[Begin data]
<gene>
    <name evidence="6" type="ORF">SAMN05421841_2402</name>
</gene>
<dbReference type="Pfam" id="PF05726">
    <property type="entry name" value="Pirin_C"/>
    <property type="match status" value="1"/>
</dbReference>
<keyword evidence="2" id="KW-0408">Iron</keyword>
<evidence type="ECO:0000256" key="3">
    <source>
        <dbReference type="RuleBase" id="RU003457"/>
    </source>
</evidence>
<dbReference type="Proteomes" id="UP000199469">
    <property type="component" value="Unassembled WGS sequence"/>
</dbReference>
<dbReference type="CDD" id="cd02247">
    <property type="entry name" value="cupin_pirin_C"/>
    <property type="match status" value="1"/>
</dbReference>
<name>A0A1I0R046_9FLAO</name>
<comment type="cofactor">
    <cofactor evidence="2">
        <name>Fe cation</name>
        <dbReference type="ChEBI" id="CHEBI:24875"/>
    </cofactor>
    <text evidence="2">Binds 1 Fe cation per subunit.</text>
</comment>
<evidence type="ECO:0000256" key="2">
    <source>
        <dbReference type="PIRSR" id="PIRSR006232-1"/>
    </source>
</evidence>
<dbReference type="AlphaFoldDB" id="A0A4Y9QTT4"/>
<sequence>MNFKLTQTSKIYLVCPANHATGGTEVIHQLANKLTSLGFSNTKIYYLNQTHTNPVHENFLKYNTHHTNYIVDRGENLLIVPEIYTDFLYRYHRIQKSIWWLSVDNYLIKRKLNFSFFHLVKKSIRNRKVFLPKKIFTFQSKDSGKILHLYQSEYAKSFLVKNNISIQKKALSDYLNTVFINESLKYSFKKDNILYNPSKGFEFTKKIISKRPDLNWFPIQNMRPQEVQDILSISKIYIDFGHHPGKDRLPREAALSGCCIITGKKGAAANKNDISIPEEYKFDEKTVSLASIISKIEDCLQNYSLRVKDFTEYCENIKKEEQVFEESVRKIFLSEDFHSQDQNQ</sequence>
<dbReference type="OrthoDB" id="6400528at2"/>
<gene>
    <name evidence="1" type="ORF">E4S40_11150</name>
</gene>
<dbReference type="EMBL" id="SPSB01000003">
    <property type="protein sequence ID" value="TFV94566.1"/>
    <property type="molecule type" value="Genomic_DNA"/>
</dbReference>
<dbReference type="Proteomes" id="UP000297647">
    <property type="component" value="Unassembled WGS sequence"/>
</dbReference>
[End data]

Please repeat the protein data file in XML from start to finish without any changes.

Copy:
<gene>
    <name evidence="6" type="ORF">SAMN05421841_2402</name>
</gene>
<dbReference type="Pfam" id="PF05726">
    <property type="entry name" value="Pirin_C"/>
    <property type="match status" value="1"/>
</dbReference>
<keyword evidence="2" id="KW-0408">Iron</keyword>
<evidence type="ECO:0000256" key="3">
    <source>
        <dbReference type="RuleBase" id="RU003457"/>
    </source>
</evidence>
<dbReference type="Proteomes" id="UP000199469">
    <property type="component" value="Unassembled WGS sequence"/>
</dbReference>
<dbReference type="CDD" id="cd02247">
    <property type="entry name" value="cupin_pirin_C"/>
    <property type="match status" value="1"/>
</dbReference>
<name>A0A1I0R046_9FLAO</name>
<comment type="cofactor">
    <cofactor evidence="2">
        <name>Fe cation</name>
        <dbReference type="ChEBI" id="CHEBI:24875"/>
    </cofactor>
    <text evidence="2">Binds 1 Fe cation per subunit.</text>
</comment>
<evidence type="ECO:0000256" key="2">
    <source>
        <dbReference type="PIRSR" id="PIRSR006232-1"/>
    </source>
</evidence>
<dbReference type="AlphaFoldDB" id="A0A4Y9QTT4"/>
<sequence>MNFKLTQTSKIYLVCPANHATGGTEVIHQLANKLTSLGFSNTKIYYLNQTHTNPVHENFLKYNTHHTNYIVDRGENLLIVPEIYTDFLYRYHRIQKSIWWLSVDNYLIKRKLNFSFFHLVKKSIRNRKVFLPKKIFTFQSKDSGKILHLYQSEYAKSFLVKNNISIQKKALSDYLNTVFINESLKYSFKKDNILYNPSKGFEFTKKIISKRPDLNWFPIQNMRPQEVQDILSISKIYIDFGHHPGKDRLPREAALSGCCIITGKKGAAANKNDISIPEEYKFDEKTVSLASIISKIEDCLQNYSLRVKDFTEYCENIKKEEQVFEESVRKIFLSEDFHSQDQNQ</sequence>
<dbReference type="OrthoDB" id="6400528at2"/>
<gene>
    <name evidence="1" type="ORF">E4S40_11150</name>
</gene>
<dbReference type="EMBL" id="SPSB01000003">
    <property type="protein sequence ID" value="TFV94566.1"/>
    <property type="molecule type" value="Genomic_DNA"/>
</dbReference>
<dbReference type="Proteomes" id="UP000297647">
    <property type="component" value="Unassembled WGS sequence"/>
</dbReference>